PROSPECT

I am not a very good travel companion, and most of the team at Geek Say What? can attest to this. This is not to say that I’m some sort of recluse or agoraphobe (although the idea of constantly applying hand sanitizer is appealing), but more of a person who enjoys his luxuries and amenities. For example, I am very conscious of how my current style and clothing coordinates with the clothing choice of others; Cole and Alix have another name for this, but the amount of clothing I’m going to pack is conversely measured by how much they let me pack. There are so many other challenges when faced with being away from home for an extended period of time, but I think I tend to focus on the “problems” that are petty in nature.

 

To counteract this attitude, I subscribe to the belief that there are two certainties when I leave my home: an immediate and persistent discomfort, and the inevitability that I will be better because of it. I do some of my best work when I’m exploring unknown territory (in real life or in fiction), and whether I’m exploring Winterfell and beyond the Wall or the new sushi place in another city, I try and draw from those experiences to build a tougher and more productive “me”. This is why I think that, for the most part, the idea of Zeek Earl and Chris Caldwell’s PROSPECT works.

 

A brief background on the short film project: Shep Films (the company run by Earl and Caldwell) were able to debut a short film called In The Pines during South By Southwest. The budget came to the unexpected total of three thousand dollars, in order to showcase that these two could tell a compelling and immersive story with little to no budget. A subsequent Kickstarter was developed to build on what they really wanted to produce: a hand-made science fiction series that focuses on “texture” - what they believe is the strongest indicator of being fully immersed in a world you’ve never been to.

 

In truth, I do believe that they are a little heavy-handed with themes. The story is supposed to highlight a father and daughter on a strange planet, collecting extremely valuable products in order to sell back home for excessive amounts of money. I did enjoy how they portrayed the “prospecting” feel of the short film, but the theme of the strained relationship between the father and daughter felt shoehorned, and at the very least could have been portrayed in a more creative way. Viewers experience the father learning something new about his daughter, but as the scene progresses the dialogue and direction feels increasingly stilted and ingenuine. To be honest, Earl and Caldwell fell into the idea of “telling” the audience instead of “showing” the audience, and it is very difficult to regain your suspension of disbelief when you’re taken out of the story.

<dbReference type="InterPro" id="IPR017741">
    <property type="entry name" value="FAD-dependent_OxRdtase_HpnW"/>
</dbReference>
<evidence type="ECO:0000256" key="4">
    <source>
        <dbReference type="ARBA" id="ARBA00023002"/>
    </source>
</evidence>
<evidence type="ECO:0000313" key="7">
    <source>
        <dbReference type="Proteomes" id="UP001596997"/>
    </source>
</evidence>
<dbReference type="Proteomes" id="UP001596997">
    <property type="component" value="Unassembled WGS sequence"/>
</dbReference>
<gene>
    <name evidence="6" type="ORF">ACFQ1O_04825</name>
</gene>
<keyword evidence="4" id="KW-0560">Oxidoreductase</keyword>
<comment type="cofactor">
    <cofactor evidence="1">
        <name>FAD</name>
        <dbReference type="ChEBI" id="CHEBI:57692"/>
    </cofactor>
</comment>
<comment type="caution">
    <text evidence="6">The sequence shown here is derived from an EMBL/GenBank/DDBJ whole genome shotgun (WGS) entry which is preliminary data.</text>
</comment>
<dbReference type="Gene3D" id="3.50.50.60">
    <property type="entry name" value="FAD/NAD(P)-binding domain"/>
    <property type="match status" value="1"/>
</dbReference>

Speaking of suspension of disbelief, the storytelling has a hard time keeping your disbelief in a place where they need it to be. Suspension is important in any kind of story, but there are especially important in science fiction, mostly because the audience will never experience these settings first-hand. So when aspects that are minor to the theme take me out of my experience, consider my jimmies rustled. The most glaring portion of this is when the daughter hunts down the bandit that has injured her father and taken their payload. The combination of her proficiency in arms training, the strategic use of foliage and terrain, and the cold and calculated demeanor associated with taking a life aggregated into something very unbelievable. When the details of the story are unbelievable, how am I supposed to appreciate the “49ers of space”?

 

The creation of what Earl and Caldwell have coined “texture” is undeniable, though. An easier way to think about this concept would be tone, but calling it tone takes away from the beautiful and unsettling ambiance that they’ve built with naturally occurring settings and carefully crafted props. There exists this combination of retro-futuristic costumes and attitudes in the story, while the jumbled, unorganized look of the bandit really lends to pioneering feel. Earl and Caldwell have really captured the spirits of the Explorer and the Cowboy aspects of the spaghetti Westerns of old, while the forest feels familiar and unfamiliar at the same time with every new location.

 

The scene direction and camera work lend to the goal of the story as well. Guerilla-style shooting feels frantic and uncomfortable, and instills the feeling in the audience that we’re not supposed to be seeing this. It lends well to the idea of intrusiveness in the story; as the father and daughter are not supposed to be on this alien world, so too are we not supposed to be experiencing their struggles that are spurring us to watch the next minute, and the next. The viewer comes for the exotic landscape and science fiction, but stays because they’ve stumbled into someone else’s problems; personally, I want to watch not for the triumphs that she may experience, but the possibility of her failing, and specific camera shots indicate that there is a very definite chance of this happening.

 

Earl and Caldwell have sent us packing to another world with PROSPECT, and while there are some scripting issues, promises to be a labor of love from people who appreciate the science fiction and film mediums. Whisked off into a world of alien planets, lawlessness, and familial bonds, PROSPECT aspires to be a coming-of-age tale that is worthwhile and thought provoking. And, as promised, I’ve gained some new insights when I ventured out of my comfort zone to watch this: that people can and will do incredible things in dire situations when their life in on the line. And also that, even in the future, duct tape solves everything.